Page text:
How much do you want to be a role model for them?
It’s tough to think that way. Obviously if I do good things then I hope they take something from those good things.

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Top Five ATP Match Comebacks Of 2019

  • Posted: Dec 06, 2019

Top Five ATP Match Comebacks Of 2019

Nadal, Bautista Agut feature among top Houdini acts of the year

Continuing our Season In Review series, looks at the top five comebacks in ATP matches in 2019.

5. Andreas Seppi d. Zhizhen Zhang, Huajin Securities Zhuhai Championships, Second Round (Match Stats)
Fans in Zhuhai had quickly rallied around Zhang. The rising Chinese player won his first ATP Challenger Tour title that month in Jinan, then scored his first Top 100 victory in two years with an opening-round win over Dominik Koepfer.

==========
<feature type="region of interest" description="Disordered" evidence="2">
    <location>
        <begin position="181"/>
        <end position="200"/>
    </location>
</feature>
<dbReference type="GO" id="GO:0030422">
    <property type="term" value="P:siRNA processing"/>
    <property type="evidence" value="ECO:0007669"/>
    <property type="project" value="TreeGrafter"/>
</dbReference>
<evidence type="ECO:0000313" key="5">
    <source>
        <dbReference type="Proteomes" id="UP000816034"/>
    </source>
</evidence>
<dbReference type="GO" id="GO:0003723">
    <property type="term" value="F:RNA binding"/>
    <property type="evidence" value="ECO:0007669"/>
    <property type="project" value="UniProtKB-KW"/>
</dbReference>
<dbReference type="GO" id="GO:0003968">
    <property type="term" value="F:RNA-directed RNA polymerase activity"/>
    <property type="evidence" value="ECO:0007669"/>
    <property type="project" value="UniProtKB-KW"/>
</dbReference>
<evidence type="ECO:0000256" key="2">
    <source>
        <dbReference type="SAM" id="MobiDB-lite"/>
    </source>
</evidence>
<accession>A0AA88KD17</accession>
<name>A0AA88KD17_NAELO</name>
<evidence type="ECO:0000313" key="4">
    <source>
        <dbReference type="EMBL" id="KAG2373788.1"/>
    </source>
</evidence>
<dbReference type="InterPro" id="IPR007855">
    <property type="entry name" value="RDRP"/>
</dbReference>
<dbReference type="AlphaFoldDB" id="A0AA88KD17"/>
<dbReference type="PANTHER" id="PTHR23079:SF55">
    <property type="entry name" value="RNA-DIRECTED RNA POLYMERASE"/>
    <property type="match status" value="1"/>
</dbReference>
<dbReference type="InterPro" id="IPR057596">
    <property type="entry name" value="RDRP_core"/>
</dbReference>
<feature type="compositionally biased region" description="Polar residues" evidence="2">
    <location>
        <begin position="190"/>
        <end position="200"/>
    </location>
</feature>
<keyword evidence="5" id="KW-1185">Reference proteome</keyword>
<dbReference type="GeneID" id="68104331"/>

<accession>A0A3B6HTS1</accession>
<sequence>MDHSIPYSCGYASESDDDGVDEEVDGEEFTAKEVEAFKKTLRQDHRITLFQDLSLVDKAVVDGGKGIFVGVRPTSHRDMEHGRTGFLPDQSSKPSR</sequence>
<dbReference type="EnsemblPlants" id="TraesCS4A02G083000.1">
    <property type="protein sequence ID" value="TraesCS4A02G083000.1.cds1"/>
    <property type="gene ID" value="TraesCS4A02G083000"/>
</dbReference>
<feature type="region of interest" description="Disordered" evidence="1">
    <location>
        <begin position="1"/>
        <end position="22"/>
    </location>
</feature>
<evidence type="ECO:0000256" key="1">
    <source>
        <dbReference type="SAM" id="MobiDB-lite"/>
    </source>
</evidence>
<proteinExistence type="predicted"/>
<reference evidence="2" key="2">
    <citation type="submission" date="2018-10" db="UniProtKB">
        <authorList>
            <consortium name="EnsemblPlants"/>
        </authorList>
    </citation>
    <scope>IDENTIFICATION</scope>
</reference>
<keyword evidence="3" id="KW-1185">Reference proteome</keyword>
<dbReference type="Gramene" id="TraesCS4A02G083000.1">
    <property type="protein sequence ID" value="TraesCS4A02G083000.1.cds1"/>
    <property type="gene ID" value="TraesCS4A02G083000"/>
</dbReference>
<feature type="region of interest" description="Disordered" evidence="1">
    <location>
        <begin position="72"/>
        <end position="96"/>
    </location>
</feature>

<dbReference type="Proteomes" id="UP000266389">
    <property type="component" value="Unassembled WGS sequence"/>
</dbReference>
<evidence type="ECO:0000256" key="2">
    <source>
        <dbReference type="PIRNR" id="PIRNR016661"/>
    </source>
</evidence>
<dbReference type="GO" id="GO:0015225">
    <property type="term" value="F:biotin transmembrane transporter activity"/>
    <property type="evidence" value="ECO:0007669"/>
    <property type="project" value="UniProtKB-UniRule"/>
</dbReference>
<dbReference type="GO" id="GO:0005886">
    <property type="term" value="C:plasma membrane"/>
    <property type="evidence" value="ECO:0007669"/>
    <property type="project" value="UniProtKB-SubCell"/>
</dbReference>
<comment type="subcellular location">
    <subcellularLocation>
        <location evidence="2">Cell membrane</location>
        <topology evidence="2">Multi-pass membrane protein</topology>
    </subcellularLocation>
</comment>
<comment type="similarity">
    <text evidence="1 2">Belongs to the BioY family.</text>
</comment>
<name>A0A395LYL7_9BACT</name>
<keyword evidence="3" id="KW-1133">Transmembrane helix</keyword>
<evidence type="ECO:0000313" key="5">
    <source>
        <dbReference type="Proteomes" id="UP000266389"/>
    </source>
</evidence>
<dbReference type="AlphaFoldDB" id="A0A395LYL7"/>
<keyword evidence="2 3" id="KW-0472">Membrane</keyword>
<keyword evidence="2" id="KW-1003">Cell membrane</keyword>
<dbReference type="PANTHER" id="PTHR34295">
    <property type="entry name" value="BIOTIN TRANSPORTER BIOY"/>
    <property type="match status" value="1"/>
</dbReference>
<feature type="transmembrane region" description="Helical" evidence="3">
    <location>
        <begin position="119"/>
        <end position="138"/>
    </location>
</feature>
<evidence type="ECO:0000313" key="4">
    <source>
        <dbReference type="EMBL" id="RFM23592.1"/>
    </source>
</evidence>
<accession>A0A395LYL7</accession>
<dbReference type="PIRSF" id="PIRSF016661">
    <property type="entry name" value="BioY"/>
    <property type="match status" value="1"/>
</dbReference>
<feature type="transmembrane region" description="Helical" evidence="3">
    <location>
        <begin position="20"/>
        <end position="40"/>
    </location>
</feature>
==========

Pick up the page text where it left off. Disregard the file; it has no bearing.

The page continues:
Zhang led Seppi 6/2 in the third-set tie-break, but the Italian refused to give up. He produced the shot of the tournament at 6/4, ending a 28-shot rally with a one-handed backhand passing shot on the run. Seppi converted his second match point to complete an astonishing 7-6(4), 4-6, 7-6(8) victory in two hours and 44 minutes.

The 35-year-old lost in the quarter-finals to Roberto Bautista Agut, but went on to score his first Top 10 win of the year against Karen Khachanov for a semi-final finish at the VTB Kremlin Cup. Zhang picked up another tour-level win the following week at the China Open and concluded his season with an ATP Challenger Tour title in Shenzhen, finishing at a career-high No. 139 in the ATP Rankings.

4. Roberto Bautista Agut d. Novak Djokovic, Miami Open presented by Itau, Fourth Round (Match Stats)
Bautista Agut opened the season by rallying from a set and a break down to defeat Djokovic en route to taking the title at the Qatar ExxonMobil Open (d. Berdych). But the World No. 1 still arrived for their match in Miami as the on-paper favourite and held a 7-2 lead in their FedEx ATP Head2Head rivalry. Djokovic also had plenty of success in Miami to draw on as a six-time champion.